Patients Willing to Switch Doctors to Access EHRs: Accenture Report

 
 
By Brian T. Horowitz  |  Posted 2013-09-18 Email Print this article Print
 
 
 
 
 
 
 

Controlling their own health records is important to patients, and 41 percent say they would be willing to seek a new provider to access them, according to an Accenture report.

A lack of access to their own electronic health records (EHRs) could lead many patients to switch doctors, IT consulting firm Accenture has revealed.

In fact, 41 percent of patients would sign up with a new doctor to be able to access their own EHRs when their current provider doesn't offer this capability, according to the Sept. 16 Accenture report "U.S. Research Findings Consumer Health Survey."

This data shows that "a meaningful number of patients think this is a pretty important thing to make a decision about who their doctor is," Dr. Kaveh Safavi, managing director of Accenture's North America health business, told eWEEK.

In the United States about 36 percent have access to an EHR maintained by their doctor, but more than 57 percent can track their health on their own. Of these respondents, 37 percent can track their health history, 34 percent can monitor their physical activity, and 33 percent can watch health indicators such as blood pressure and weight.

Providing patients with the ability to collaborate as part of a recordkeeping process allows them to have a better understanding of their conditions and boost their motivation to stay healthy, according to Safavi.

Doctors and patients have strong disagreement on the level of EHR access patients should have, Safavi said.

About 84 percent of consumers believe they should have full access their EHRs, but only 36 percent of physicians agree. A majority of U.S. doctors, or 65 percent, believe patients should have limited access to their EHRs and 63 percent actually do.

"The record has been the property of the doctor," Safavi said. "For a variety of reasons having to do with health care and consumer empowerment, all of these things converge. You are seeing a disconnect."

To keep patients for the long term, doctors will need to provide them with the access to clinical information they're looking for, he said.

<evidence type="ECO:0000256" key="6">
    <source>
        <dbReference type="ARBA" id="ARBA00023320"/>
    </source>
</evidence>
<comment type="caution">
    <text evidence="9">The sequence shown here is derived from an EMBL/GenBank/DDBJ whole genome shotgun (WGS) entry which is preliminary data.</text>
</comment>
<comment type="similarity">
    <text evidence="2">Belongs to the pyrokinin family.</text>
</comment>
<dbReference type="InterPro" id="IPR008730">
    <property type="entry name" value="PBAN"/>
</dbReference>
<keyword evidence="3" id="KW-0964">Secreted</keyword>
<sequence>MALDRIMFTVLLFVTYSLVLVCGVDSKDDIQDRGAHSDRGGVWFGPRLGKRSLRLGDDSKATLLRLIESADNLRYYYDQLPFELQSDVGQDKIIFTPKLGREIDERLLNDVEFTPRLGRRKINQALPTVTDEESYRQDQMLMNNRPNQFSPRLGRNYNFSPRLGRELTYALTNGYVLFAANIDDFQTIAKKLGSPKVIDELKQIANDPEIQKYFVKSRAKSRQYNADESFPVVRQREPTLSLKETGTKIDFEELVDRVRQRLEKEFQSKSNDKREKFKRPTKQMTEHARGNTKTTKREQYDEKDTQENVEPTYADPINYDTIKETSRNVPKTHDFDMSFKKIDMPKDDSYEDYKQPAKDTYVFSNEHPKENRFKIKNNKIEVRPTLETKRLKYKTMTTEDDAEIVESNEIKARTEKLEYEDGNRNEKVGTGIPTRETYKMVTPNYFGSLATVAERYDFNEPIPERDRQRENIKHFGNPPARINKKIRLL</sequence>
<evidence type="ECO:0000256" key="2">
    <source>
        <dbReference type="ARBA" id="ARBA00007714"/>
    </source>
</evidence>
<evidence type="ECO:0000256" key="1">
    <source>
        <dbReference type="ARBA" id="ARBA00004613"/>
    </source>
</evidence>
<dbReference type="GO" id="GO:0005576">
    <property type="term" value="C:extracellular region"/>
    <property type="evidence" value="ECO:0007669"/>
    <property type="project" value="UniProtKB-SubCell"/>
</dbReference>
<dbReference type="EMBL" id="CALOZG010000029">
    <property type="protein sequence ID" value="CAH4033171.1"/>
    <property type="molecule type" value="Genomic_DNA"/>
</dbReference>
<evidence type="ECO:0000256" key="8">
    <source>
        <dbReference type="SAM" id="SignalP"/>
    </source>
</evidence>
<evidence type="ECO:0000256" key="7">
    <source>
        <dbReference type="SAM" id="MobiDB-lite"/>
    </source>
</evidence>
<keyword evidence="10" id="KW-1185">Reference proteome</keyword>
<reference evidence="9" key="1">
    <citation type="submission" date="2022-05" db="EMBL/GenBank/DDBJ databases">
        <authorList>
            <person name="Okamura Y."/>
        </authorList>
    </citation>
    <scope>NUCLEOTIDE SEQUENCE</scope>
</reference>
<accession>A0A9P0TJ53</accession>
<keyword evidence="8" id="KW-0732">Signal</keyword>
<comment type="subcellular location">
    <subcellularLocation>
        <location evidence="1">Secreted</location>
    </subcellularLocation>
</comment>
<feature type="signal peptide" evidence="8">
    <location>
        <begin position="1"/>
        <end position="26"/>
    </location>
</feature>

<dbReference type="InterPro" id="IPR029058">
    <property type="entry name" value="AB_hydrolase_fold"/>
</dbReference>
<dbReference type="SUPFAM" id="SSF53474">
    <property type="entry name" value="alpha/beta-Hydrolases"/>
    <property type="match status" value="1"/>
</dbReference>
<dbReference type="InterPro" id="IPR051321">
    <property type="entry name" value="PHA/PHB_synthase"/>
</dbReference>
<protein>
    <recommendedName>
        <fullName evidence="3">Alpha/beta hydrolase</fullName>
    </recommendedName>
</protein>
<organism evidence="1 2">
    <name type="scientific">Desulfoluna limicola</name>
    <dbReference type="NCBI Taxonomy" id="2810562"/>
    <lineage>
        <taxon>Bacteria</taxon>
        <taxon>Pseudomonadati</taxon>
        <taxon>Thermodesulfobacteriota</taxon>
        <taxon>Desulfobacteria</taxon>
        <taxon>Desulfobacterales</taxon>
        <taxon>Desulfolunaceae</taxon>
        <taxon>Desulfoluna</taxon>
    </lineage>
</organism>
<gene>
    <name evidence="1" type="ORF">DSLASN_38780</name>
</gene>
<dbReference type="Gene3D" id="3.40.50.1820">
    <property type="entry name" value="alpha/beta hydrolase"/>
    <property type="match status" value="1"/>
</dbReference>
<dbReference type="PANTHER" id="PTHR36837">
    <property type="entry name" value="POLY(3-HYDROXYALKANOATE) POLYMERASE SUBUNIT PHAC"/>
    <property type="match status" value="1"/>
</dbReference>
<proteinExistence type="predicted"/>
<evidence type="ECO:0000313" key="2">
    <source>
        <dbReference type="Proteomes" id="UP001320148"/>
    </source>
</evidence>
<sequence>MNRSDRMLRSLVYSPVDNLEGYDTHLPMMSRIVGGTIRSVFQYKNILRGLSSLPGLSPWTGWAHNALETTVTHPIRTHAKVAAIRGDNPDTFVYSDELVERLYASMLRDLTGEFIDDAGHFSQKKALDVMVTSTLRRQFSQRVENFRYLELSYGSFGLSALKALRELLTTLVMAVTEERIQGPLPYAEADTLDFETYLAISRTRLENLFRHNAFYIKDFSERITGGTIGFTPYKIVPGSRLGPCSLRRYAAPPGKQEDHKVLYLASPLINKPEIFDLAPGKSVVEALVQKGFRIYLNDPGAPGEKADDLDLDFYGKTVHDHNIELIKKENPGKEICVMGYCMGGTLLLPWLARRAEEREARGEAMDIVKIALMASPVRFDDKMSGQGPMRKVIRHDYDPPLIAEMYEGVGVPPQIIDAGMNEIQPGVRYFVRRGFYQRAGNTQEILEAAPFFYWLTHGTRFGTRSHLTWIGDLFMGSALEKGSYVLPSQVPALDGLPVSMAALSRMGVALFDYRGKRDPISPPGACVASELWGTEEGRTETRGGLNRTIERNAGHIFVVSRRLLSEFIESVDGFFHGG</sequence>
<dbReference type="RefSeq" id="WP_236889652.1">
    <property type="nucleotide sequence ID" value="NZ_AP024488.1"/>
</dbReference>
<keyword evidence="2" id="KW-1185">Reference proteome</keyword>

Under Stage 2 of the federal government's meaningful-use program, doctors must provide a patient with access to their clinical information, Safavi noted. While Stage 1 is about physician adoption of EHRs, "Stage 2 is more about patient engagement," he said. "Patient engagement includes the ability to see their own information—something the patient can look at."

The meaningful-use mandates are part of a trend toward self-care for patients as the EHR transitions to a shared decision-making tool for patients and doctors, Safavi explained.

For the survey, Accenture interviewed 9,015 adults 18 and over in July from nine countries: Australia, Brazil, Canada, England, France, Germany, Singapore, Spain and the United States. Harris Interactive fielded answers from respondents, and Accenture aggregated the survey data.

Of patients interviewed, 48 percent believe access to EHRs is very important. In addition, 77 percent view booking appointments online as important and 76 percent recognize a need to refill prescriptions electronically.

Currently, 48 percent of patients have the ability to refill prescription requests, 43 percent can request appointments, and 36 percent can email with providers, the report stated.

Meanwhile, physicians are ramping up their own use of EHRs and e-prescribing compared with other countries, a May 9 Accenture report revealed. They increased their "routine" use of health IT for tasks such as e-prescribing and data entry in EHRs by 32 percent, compared with 15 percent of doctors in other countries.

 

 
 
 
 
 
 
 
 
 
 
 
 
 

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